So the next day, I take off the waist facings, add a yoke to the back of the pants increasing the centre back length by 1 1/2″. Here’s where I decide I don’t want to reuse the corduroy waist facings so I cut out and attach a new set in a complementary batik (not as heavy a fabric so the waist should gather more easily). Inserted the elastic and zigzagged a seam down the middle of the elastic to keep it from twisting – but in order to do that I had to stretch the elastic to fit the waist and in the process the elastic is stretched making the waist loose.

I wear the pants again, anyway – just a “muslin”, right? I find myself constantly tucking in my shirt again.

So this morning I painstakingly took out the zigzag stitching, opened the inside side seam to gain access to the elastic, shortened it quite a bit more, then instead of doing a zigzag down the middle, I simply vertically stitched across both side seams, the centre front, the centre back and in the middle of the back on each side – that will keep the elastic in place and avoid stretching it.

The Pull-on Pants after adding a back yoke

The waist of the pants is now definitely tighter. I plan on wearing them again today to test out the fit. Furthermore, I send the PDF file to a friend with access to a blueprint printer. I should have a new 100% printout of the pattern to work from and then I will make up a second pair using the navy corduroy I bought a couple of days ago.

The pants fitting saga continues.

Light Blue Socks With Dots

I’ve enjoyed working on the sock fingerling yarn I bought from Denmark in the spring. This is one more pair from that batch of yarns.

Light Blue Socks With Dots

Light Blue Socks With Dots

It’s a fine, well twisted, yet soft yarn that’s a pleasure to knit with. Two things are happening in this yarn – the ombre effect which you can see in the ball but is very subtle in the socks; and the darker dots which appear every six or so rows. The overall effect is pleasing.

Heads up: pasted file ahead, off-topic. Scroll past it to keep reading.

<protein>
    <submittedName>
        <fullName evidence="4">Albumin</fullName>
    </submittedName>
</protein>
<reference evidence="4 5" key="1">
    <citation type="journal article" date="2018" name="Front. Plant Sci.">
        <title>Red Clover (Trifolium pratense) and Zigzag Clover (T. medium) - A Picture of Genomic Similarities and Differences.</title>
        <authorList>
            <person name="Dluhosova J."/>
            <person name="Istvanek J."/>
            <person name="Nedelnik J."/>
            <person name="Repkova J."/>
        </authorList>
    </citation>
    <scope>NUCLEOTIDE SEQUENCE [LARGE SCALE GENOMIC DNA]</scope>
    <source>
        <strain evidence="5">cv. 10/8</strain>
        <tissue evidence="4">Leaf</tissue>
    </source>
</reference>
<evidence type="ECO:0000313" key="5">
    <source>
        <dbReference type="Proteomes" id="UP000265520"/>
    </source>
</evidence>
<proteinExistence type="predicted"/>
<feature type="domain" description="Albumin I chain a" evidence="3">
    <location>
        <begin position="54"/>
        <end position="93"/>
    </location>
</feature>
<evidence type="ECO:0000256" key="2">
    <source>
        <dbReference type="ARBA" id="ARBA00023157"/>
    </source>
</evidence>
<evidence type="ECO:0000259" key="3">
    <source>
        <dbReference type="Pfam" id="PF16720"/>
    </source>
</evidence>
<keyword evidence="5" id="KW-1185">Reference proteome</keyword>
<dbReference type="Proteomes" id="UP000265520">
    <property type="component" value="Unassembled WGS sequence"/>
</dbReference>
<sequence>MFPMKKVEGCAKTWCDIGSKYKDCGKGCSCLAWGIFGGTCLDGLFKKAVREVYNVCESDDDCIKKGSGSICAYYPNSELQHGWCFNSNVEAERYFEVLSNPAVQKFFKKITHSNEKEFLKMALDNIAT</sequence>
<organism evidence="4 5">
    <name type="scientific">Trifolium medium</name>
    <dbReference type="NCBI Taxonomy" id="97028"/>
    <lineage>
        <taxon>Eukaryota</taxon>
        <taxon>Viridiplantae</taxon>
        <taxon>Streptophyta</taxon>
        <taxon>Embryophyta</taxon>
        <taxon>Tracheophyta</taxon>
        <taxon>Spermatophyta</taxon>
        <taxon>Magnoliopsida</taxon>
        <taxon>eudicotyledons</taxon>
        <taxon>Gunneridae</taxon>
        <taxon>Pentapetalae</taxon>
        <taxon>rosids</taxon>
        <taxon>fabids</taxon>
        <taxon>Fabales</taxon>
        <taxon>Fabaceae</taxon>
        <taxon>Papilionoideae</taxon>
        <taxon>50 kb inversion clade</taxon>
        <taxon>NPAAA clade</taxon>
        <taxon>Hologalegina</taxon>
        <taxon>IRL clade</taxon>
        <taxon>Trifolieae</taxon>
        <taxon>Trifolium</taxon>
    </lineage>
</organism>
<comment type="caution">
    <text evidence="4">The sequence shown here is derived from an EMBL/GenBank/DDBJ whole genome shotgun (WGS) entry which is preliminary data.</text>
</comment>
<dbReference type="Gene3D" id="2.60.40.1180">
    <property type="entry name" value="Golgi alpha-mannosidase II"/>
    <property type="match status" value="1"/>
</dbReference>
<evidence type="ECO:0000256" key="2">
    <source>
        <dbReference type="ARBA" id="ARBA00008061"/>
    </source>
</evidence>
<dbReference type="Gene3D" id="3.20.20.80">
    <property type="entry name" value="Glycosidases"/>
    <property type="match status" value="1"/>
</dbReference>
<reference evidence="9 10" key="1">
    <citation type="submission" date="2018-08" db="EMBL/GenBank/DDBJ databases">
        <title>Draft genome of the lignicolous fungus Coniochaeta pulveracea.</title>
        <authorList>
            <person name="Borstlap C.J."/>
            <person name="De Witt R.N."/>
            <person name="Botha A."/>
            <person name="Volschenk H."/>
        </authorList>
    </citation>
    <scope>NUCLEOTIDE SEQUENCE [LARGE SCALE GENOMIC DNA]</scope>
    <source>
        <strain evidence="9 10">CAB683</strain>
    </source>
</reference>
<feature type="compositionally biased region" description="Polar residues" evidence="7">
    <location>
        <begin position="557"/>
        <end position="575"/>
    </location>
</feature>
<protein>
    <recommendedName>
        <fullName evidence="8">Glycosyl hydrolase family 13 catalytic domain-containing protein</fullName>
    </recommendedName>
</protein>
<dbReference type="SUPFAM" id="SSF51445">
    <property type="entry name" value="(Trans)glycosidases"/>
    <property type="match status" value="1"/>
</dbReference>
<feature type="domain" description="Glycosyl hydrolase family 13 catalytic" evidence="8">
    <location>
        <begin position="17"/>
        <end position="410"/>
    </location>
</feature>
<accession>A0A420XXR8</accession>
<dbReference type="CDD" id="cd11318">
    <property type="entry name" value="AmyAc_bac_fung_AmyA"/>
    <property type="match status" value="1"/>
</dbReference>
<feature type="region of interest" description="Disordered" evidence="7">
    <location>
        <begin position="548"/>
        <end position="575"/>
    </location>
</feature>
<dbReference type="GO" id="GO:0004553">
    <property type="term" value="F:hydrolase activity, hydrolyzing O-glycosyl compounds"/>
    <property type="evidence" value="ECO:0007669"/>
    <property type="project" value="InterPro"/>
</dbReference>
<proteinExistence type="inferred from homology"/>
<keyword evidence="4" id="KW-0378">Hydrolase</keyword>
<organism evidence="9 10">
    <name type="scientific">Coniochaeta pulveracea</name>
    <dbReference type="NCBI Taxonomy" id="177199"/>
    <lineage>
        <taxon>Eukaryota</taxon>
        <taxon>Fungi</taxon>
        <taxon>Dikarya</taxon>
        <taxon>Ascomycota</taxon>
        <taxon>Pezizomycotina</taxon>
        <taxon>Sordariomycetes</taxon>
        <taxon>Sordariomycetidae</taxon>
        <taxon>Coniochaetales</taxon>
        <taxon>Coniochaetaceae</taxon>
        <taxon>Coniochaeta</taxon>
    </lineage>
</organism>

And of course, I’m already on to my next pair!

Comet Quilt – Completed

Finally finished. Yesterday I attached the hidden binding (mitring the corners) and hand stitched it to the back.

Comet Quilt - Top

Comet Quilt – Top

I’m happy with the colour flow from top left to bottom right. The bronze “sparkle” in the background fabric shows nicely, as well – I didn’t see that as a possibility when I ordered the fabric. There’s also a blue speckle which is brought out by the medium blue shades in the brighter blocks.

The back turned out nicely, as well.  I was able to incorporate the single pink triangle there. In the photo, the blocks look darker than they are – that’s because in a brighter light (it’s a dark cloudy day today – a large snowstorm is forecast to start around noon) the bronze sparkle in the blocks from the background fabric do show.

Just about every scrap of fabric I had leftover from the front got used in that strip. I was lucky to be able to complete the 125 blocks I needed for the stripe.

When I was making the quilt back  made sure I’d have enough fabric from the offcuts to be able to make the hidden binding. I like how the elements of the back come to the edge of the quilt that way rather than being interrupted by a conventional binding.

Comet Quilt – Back

This morning I pulled out two complementary jellyroll packages from the stash. Now I have to figure out some way to use them in a quilt. That’s my next project.

Comet Quilt VI – The Back

All those bright blue triangles I had leftover when I remade so many of those HST blocks? I used them to make more HST blocks for the insert on the back of the quilt!

25 of 125 blocks

The quilt top is 54″ x 68″. I need to make the back 4″ larger in both length and width: 58″ x 72″ or thereabouts (I’ll be using the off-cuts to do a hidden binding after the quilt is quilted). My HST blocks finish at 3″ so I needed 25 of them for the length (one extra row just in case), and 5 blocks for the width (15″ to make the back panel wide enough: 42″ + 16 1/2″) will do it.

I needed 125 blocks to construct the insert strip. The strip will be bordered with two dark strips – a finished 1″ strip using the last small scraps I had of the Sparkle fabric (not a single bit left), and one other (finished width 1/2″) yet to be determined!

Back strip under construction

I have assembled two of the 25 blocks elements – 3 to go. I should get those done today. Tomorrow I’ll put the quilt back together, set up the sandwich and then think about what kind of quilting design would complement the Comet Quilt top – no idea about that yet.